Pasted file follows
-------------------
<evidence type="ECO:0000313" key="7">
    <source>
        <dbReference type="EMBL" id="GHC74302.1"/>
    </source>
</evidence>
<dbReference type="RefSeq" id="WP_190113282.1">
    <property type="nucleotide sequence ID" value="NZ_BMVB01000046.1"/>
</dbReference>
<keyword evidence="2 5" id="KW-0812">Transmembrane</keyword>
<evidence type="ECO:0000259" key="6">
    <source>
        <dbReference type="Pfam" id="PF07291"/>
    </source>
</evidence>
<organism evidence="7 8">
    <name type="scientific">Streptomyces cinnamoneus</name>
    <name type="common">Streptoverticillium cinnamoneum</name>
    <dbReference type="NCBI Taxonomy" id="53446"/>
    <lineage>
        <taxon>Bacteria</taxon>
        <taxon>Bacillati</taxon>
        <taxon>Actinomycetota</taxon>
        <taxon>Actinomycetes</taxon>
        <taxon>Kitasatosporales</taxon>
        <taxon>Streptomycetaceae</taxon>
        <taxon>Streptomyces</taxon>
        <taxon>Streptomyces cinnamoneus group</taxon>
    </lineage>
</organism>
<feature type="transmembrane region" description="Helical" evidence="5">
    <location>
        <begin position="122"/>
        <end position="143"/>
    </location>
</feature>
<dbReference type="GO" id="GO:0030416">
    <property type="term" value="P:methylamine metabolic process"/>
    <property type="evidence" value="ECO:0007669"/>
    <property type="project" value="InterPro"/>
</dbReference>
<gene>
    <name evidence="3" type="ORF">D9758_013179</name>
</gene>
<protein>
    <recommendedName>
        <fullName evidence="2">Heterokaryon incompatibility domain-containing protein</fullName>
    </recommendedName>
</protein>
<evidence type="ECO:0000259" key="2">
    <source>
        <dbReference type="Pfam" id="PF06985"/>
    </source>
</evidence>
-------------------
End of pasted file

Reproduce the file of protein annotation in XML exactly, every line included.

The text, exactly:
<evidence type="ECO:0000313" key="7">
    <source>
        <dbReference type="EMBL" id="GHC74302.1"/>
    </source>
</evidence>
<dbReference type="RefSeq" id="WP_190113282.1">
    <property type="nucleotide sequence ID" value="NZ_BMVB01000046.1"/>
</dbReference>
<keyword evidence="2 5" id="KW-0812">Transmembrane</keyword>
<evidence type="ECO:0000259" key="6">
    <source>
        <dbReference type="Pfam" id="PF07291"/>
    </source>
</evidence>
<organism evidence="7 8">
    <name type="scientific">Streptomyces cinnamoneus</name>
    <name type="common">Streptoverticillium cinnamoneum</name>
    <dbReference type="NCBI Taxonomy" id="53446"/>
    <lineage>
        <taxon>Bacteria</taxon>
        <taxon>Bacillati</taxon>
        <taxon>Actinomycetota</taxon>
        <taxon>Actinomycetes</taxon>
        <taxon>Kitasatosporales</taxon>
        <taxon>Streptomycetaceae</taxon>
        <taxon>Streptomyces</taxon>
        <taxon>Streptomyces cinnamoneus group</taxon>
    </lineage>
</organism>
<feature type="transmembrane region" description="Helical" evidence="5">
    <location>
        <begin position="122"/>
        <end position="143"/>
    </location>
</feature>
<dbReference type="GO" id="GO:0030416">
    <property type="term" value="P:methylamine metabolic process"/>
    <property type="evidence" value="ECO:0007669"/>
    <property type="project" value="InterPro"/>
</dbReference>
<gene>
    <name evidence="3" type="ORF">D9758_013179</name>
</gene>
<protein>
    <recommendedName>
        <fullName evidence="2">Heterokaryon incompatibility domain-containing protein</fullName>
    </recommendedName>
</protein>
<evidence type="ECO:0000259" key="2">
    <source>
        <dbReference type="Pfam" id="PF06985"/>
    </source>
</evidence>